Slow Money Alliance Seeks to Save the World One Organic Rutabaga at a Time
The Alliance believes it can right some of Wall Street's wrongs by convincing investors that there's another way to approach money. Taking a page from the slow food movement -- which argues that fast food will ruin your health, local culture, and the environment -- Slow Money suggests that "fast money" is doing the same thing. The cure? Give up looking for Wall Street's fast returns and put money into local, sustainable agriculture instead.
That's what several hundred investors, farmers, philanthropists, and activists gathered to hear at a conference last week held on a 1,400 acre working farm in Shelburne, Vermont. (One irony perhaps lost on the hosts: The event was held at Shelburne Farms, formerly home to a branch of the Vanderbilt family, whose colossal wealth came from railroads and shipping.)
In the conference's keynote address, environmentalist and Middlebury College scholar in residence Bill McKibben argued that "fast money" is supporting petroleum-based farming and polluters such as BP. "The Midwest has become a place where you use oil to hold up plants so you can pour oil over them," McKibben said, speaking in a tent pitched near both Lake Champlain and Shelburne Farms' Coach Barn, which used to house the estate's horse-drawn carriages. A banner hung overhead with the message, "You want to talk about returns? At 1,000:1 in four months, a tomato seed makes even the highest fliers seem paltry."
Fossil Fuel Costs Are Key
At the conference, McKibben offered his recipe for helping avert global warming and environmental destruction: higher taxes on fossil fuels and government subsidies for small farmers, rather than agribusiness. "There is nothing that would cause the end of fast money" quicker than a higher price for fossil fuels, McKibben said.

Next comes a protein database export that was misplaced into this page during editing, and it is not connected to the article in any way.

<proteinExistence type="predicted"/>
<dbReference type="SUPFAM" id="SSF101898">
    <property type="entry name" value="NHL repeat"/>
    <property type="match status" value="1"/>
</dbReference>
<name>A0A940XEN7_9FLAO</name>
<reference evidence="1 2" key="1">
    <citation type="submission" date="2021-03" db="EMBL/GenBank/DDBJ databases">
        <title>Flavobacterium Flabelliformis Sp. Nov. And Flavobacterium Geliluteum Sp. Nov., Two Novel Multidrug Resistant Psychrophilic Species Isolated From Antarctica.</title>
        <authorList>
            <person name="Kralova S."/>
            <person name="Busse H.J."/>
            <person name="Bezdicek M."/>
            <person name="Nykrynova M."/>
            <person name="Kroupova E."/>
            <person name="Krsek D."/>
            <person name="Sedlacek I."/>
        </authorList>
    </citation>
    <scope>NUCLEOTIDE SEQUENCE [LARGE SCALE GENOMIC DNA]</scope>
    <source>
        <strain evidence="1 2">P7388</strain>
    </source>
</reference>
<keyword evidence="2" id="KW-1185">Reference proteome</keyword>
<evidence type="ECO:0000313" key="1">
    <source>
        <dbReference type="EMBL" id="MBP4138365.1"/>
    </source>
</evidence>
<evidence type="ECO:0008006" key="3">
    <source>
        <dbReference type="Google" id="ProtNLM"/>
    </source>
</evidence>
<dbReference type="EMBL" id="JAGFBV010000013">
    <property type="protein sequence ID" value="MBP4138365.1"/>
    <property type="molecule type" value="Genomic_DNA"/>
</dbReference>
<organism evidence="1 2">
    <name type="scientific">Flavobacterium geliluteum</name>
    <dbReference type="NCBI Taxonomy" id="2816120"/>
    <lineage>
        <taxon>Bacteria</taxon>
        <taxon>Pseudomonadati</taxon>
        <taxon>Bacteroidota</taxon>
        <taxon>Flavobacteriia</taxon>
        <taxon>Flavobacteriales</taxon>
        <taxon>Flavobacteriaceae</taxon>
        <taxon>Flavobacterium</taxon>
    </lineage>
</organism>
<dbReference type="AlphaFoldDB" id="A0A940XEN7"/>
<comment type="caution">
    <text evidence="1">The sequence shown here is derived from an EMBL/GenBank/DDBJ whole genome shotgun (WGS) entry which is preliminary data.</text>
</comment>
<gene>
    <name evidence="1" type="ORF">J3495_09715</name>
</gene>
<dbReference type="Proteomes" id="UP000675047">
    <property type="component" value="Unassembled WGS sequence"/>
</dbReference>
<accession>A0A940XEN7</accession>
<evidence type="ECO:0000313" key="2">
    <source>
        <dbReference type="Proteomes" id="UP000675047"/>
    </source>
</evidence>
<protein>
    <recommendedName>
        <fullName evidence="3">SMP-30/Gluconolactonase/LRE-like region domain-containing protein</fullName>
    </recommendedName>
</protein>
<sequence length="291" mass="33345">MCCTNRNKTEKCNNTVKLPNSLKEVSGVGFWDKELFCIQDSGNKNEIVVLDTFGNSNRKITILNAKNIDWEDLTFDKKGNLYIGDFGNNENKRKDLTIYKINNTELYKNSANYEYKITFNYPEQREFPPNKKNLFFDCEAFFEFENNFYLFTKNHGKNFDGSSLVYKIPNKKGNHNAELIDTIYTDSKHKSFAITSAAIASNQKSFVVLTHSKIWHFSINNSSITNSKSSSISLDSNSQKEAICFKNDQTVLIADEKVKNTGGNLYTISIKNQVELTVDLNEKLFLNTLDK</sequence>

While McKibben's speech received a standing ovation, the realities facing the movement are daunting.
Robert Zevin, the president of Robert Brooke Zevin Associates and a father of socially responsible investing, was asked by one audience member whether she should take money from her 401(k) and invest it along the guidelines being touted at the conference. "Certainly not," Zevin replied. "The whole system is rigged to make slow money difficult."
The primary aim of the Slow Money Alliance is to convince one million investors to plunk one percent of their assets into small food systems within a decade. Yet even if an investor wanted to help Slow Money reach that goal, there's no way to pursue it. Without a mutual fund that targets small organic farms, for example, there's no way for most ordinary investors to put money into a raw dairy operation. And even for wealthy investors, foundations and charities, there are few pathways to funneling money toward Slow Money's intended beneficiaries. One session at the conference led to a debate about how to create such investments -- should the Slow Money Alliance create a fund-of-funds for wealthy investors, for example? -- without providing clear answers.
Other Obstacles for the Movement
It's also unclear whether the slow-food approach to money would appeal to investors other than high-net-worth individuals looking to support a pet project or family foundations viewing it as a type of philanthropy. After all, food is a commodity people enjoy for its aesthetic benefits, while money is seen as a cold, hard asset that's best put to use creating more money. Another issue the movement faces is the lack of a track record. There is no way to tell just how well slow money investments would perform.
"We don't have good statistics on how it works as an asset class," admitted Slow Money Chairman Woody Tasch. "But if you believe it's broken, it's time to invest."
Tasch, who is the former CEO of Investors' Circle, which says it has directed $133 million into environmental and socially aware companies and funds, admitted that the movement is in its very early stages. "We're trying to figure out how to do this," he told the crowd. (Tasch didn't respond to multiple requests for an interview with DailyFinance.)
As it stands, the Slow Money Alliance is attracting the same type of crowd that pays $5 for a gallon of organic milk: wealthy, white and left-leaning. As Joel Salatin, the owner of Virginia's Polyface farm told the crowd, many of the country's most successful social movements began with the rich. "The abolitionist cause was viewed as elitist -- 'You're wealthy enough not to need slaves,' and so on," Salatin said. "We've got to start this with the wealthy people, because they can afford it."